Now, I'm not so unrealistic as to believe (with two unconfirmed commissioners whose nominations can be withdrawn at any time and a commissioner whose presidency can be terminated at any time) that my alternate was going to prevail. Nonetheless, I wanted to warn of the consequences of this starry-eyed embrace of deregulation, under the guise of technological wizardry.
There should be no mistake about what Commissioner Kennedy's report represents. It is an emblem of a concerted campaign to effectively kill all regulation of telephones by state governments and, contemporaneously, to emasculate federal regulation. In at least 14 states, incumbent telephone companies are waging precisely the same type of campaign that Enron and the merchant generators waged on behalf of energy deregulation a decade ago.
There is a fundamental difference between energy deregulation and telephone deregulation. Because they were less concentrated, energy generation and transmission firms were less prone to market power during the energy crisis, than telephone ratepayers will be a year from now when the incumbents' consolidations and the market shake-out are complete.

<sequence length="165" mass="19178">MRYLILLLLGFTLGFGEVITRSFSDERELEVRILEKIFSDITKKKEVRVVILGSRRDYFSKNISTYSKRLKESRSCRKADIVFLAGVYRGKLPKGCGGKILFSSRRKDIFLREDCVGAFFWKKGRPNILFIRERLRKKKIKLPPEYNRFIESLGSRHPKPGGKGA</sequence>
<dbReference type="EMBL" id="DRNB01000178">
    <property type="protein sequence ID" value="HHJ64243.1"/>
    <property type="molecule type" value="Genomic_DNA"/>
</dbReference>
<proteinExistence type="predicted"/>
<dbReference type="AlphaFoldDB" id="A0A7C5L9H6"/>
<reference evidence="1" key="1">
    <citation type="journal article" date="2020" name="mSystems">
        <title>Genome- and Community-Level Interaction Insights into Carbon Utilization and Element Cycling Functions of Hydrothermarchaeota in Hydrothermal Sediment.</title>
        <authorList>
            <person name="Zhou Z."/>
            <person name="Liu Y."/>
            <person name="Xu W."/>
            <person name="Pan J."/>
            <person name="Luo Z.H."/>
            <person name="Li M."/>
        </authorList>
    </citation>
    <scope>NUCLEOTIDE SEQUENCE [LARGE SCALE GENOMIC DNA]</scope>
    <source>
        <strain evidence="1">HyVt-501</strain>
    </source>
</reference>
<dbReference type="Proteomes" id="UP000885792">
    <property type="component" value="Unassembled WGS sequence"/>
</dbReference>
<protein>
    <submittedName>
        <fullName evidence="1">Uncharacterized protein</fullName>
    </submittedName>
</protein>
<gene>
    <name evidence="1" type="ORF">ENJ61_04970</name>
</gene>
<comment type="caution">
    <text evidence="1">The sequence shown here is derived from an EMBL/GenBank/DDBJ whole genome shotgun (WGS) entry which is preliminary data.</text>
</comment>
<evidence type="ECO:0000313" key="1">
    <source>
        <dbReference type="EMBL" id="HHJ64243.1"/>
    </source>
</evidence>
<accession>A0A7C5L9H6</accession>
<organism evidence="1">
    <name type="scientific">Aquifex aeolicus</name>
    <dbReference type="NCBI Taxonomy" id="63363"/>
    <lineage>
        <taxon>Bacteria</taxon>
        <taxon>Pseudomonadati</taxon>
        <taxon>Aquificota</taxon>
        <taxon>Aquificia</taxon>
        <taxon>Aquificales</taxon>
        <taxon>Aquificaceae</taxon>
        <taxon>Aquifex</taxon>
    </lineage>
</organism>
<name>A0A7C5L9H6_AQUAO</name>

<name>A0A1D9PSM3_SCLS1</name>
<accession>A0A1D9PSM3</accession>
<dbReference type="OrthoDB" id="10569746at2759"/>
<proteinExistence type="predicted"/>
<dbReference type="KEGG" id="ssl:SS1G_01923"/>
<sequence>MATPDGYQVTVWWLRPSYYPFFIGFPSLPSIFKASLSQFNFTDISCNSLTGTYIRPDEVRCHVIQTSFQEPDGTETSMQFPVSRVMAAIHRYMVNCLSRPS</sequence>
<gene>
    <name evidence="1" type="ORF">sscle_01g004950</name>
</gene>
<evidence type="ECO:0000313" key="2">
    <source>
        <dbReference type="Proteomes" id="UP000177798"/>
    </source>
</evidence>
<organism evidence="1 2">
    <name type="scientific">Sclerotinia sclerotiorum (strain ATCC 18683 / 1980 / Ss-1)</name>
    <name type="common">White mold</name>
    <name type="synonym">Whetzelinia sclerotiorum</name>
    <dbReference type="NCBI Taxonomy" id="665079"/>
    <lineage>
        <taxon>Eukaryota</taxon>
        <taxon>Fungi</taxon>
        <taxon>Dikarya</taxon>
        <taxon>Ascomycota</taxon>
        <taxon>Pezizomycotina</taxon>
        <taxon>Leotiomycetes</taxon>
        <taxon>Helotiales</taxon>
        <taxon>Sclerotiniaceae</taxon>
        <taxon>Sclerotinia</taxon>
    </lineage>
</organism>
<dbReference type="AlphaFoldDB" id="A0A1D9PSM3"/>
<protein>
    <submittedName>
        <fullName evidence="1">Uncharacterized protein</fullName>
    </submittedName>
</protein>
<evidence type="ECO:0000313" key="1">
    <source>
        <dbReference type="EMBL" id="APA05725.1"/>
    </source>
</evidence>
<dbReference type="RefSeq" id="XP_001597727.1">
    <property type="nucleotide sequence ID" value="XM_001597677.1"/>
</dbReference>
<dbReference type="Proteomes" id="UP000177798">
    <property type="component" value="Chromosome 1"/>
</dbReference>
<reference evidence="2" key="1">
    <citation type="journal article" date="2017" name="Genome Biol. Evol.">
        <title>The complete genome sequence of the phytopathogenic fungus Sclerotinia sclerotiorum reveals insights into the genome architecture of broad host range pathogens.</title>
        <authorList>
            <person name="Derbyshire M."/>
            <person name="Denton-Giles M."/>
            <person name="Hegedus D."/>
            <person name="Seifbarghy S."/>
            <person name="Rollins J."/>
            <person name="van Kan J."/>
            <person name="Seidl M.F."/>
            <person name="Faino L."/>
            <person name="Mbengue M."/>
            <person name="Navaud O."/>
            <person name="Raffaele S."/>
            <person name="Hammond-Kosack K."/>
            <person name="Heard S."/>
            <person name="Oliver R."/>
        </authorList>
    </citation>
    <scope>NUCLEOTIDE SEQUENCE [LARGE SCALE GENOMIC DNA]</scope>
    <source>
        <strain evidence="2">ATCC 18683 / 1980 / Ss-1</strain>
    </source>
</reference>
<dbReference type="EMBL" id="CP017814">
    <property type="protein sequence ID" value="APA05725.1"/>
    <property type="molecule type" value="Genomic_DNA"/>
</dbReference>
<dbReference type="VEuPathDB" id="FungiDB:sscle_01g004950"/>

The elimination of effective state regulation of telephones augurs for a state government as impotent and pathetic in the face of increased telephone costs as was Gray Davis' administration on energy costs. Only a decade ago, this Commission failed California by not insisting on safeguards against anti-competitive behavior. For us to now forego safeguards against anti-competitive behavior in telecommunications is nothing less than surreal. This debate is not about "cost of service" regulation versus light-handed regulation. In essence, this is about no regulation whatsoever. And if the energy crisis taught us anything about market power, it was that businesses California wants to keep and attract got hurt as much as anyone.
In addition to failing to discuss market power, Commissioner Kennedy's report fails to address broadband deployment's impact on Universal Service. It might at first not seem apparent that broadband deployment and Universal Service are related.
One cannot address broadband without addressing Voice over Internet Protocol. VoIP requires a broadband connection. It is an efficient technology that is rapidly getting its kinks worked out. Efficient as it is, VoIP's main savings come from not paying access charges and other surcharges which fund Universal Service programs. The Kennedy report does not address the implications of VoIP on Universal Service in other than a cursory manner. By so doing, it glosses over what may be broadband's biggest effect on telecommunications: higher telephone costs for people who either don't want or can't get broadband. Not coincidentally, Commissioner Kennedy's report omits our own Telecommunications Division's estimates of the costs of VoIP to universal service programs.